With left-hander Clayton Kershaw sharp and Vicente Padilla stepping in to close with a shaky ninth, the Dodgers used it all to escape from New York with a 4-2 victory and avoid a series sweep by the Mets.

Kershaw went 6 2/3 innings, holding the Mets to one run on six hits. He walked three, struck out eight, lowered his earned-run average to 3.12 and looked a lot like an ace stepping up to stop the bleeding.

The Dodgers had lost four consecutive games and six of their previous seven.

Harkening to previous years, Kershaw gave up an early run while initially struggling with his control. He walked a pair in the first, the one run being driven in on a single by Ronny Paulino.

After that, it was all blanks for Kershaw, who threw 111 pitches (72 strikes) and left with two outs in the seventh after surrendering a walk and single. Kenley Jansen, after walking the bases loaded, got Jason Bay to fly out to end the inning.

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Jonathan Broxton finally admits to elbow pain, is shut down -- and there's no closer in waiting [Updated]

Photo: Jonathan Broxton. Credit: Kelvin Kuo / US Presswire On the morning after, he finally ’fessed up.

So now what?

Confirming what many suspected after his odd, labored performance Tuesday night, closer Jonathan Broxton finally admitted to the Dodgers on Wednesday morning that he was hurting.

The Dodgers immediately shut him down and quickly scheduled an MRI for his sore right elbow. The disabled list remains a real possibility, pending the results of the MRI.

How long the elbow has been bothering him was unclear, but Broxton's performance has varied wildly this season. He has converted on seven of eight save opportunities, but seldom in dominating fashion.

He clearly looked like he was hurting Tuesday night against the Cubs, walking two on eight consecutive balls. Manager Don Mattingly removed him at that point, and both runners scored to break up a 1-1 tie and lead Chicago to a 4-1 victory.

After the game, Broxton continued to say he was fine physically.

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Cubs cure all that ails Dodgers offense; Ethier extends streak in 5-2 win

Andre3 If only the Dodgers could play the Chicago Cubs every day. They would go from offensively inept to Murderers' Row meets Big Red Machine.

It’s not as if the Dodgers piled up the hits Monday night, but they made them count, made them add up to a 5-2 victory in front of 30,239, as Andre Ethier extended his career-high hitting streak to 28 games.

In the last 10 games, the Dodgers have played the Cubs four times. In those 10 games, they scored 32 runs. In the other six, they scored 16.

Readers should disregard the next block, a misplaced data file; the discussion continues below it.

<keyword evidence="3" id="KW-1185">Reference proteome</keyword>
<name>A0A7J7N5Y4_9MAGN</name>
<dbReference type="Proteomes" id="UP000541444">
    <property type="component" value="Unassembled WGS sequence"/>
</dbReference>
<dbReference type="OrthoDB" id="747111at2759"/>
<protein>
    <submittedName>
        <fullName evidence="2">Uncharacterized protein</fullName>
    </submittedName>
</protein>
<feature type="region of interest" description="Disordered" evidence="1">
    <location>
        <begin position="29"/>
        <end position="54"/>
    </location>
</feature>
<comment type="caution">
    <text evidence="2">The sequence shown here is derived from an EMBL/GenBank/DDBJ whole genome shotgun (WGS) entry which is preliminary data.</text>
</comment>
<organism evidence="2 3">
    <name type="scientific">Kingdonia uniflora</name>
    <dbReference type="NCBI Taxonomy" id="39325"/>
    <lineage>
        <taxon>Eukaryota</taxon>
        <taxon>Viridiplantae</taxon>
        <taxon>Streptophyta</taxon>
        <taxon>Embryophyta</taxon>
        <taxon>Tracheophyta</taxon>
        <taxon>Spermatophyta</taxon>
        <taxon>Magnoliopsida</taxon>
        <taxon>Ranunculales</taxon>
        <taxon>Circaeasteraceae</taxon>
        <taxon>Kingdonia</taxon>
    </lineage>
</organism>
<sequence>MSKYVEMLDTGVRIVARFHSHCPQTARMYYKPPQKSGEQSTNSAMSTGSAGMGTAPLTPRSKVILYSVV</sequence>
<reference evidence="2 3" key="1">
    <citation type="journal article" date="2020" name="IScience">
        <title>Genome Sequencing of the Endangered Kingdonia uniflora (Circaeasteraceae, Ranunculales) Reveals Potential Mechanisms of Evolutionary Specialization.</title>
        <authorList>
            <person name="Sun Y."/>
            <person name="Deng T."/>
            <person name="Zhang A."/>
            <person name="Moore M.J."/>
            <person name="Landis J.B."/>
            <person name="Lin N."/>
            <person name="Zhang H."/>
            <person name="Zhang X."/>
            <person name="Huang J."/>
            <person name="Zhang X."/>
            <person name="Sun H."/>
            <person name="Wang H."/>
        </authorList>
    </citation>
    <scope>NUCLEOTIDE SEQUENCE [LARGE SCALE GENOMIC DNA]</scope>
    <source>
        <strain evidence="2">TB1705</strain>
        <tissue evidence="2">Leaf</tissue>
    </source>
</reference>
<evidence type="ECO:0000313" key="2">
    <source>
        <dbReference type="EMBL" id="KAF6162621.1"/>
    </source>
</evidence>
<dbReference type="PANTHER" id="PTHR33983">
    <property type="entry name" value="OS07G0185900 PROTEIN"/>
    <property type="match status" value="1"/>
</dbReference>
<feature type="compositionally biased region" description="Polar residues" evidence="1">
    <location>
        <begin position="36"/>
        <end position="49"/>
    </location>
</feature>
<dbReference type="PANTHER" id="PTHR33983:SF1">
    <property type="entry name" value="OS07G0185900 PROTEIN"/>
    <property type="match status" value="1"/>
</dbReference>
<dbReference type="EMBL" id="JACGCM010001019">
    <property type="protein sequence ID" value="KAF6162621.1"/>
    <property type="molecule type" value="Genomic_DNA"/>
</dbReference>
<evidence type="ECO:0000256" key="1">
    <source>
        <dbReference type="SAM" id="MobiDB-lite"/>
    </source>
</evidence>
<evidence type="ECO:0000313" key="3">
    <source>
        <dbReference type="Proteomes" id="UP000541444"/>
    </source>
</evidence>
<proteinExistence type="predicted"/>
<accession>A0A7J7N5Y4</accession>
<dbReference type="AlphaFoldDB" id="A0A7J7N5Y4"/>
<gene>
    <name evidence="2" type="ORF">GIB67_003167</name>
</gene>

With Clayton Kershaw throwing seven effective innings, Vicente Padilla pitching a perfect eighth and Jonathan Broxton picking up a clean seventh save, the Dodgers made their little offensive outburst hold up.

Kershaw gave up a run in the first inning on three one-out hits, but the Dodgers regained the lead for good with two runs in the second against left-hander James Russell.

Matt Kemp singled and scored on a double off the right-field wall by Juan Uribe. With two outs, Ivan De Jesus Jr. picked up his first career run batted in when he singled down the right-field line, right in front of his father, Cubs coach Ivan De Jesus.

The Dodgers chased Russell with three runs in the fifth inning. With runners at first and second, rookie Jerry Sands doubled to right-center field, driving in both runners.

Sands is hitting only .196, but he’s making his hits count. Of his nine hits, six have been doubles.

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Andre Ethier breaks up routine with game-winning HR in 10th as Dodgers edge Marlins, 5-4; Padilla gets save

Photo: Andre Ethier hits a single during the fourth inning against Florida on Wednesday. Credit: Steve Mitchell / US Presswire Seems hitting streaks can become so boring. Hit after hit. Just so routine.

Andre Ethier figured out a way to spice up his career-high, 24-game hitting streak Wednesday, driving a solo home run off Brian Sanches -- who had had not allowed a run in his first eight appearances -- in the 10th inning to leave the Dodgers with a 5-4 comeback victory.

The game was saved in the 10th not by Jonathan Broxton, who hadn't pitched Tuesday, but by Vicente Padilla. The right-hander retired the side in order to record his first save since 2000 for the Phillies.

Ethier had already extended his hitting streak earlier in the day, the longest streak for April in baseball history, so it wasn’t on the line when he led off the 10th.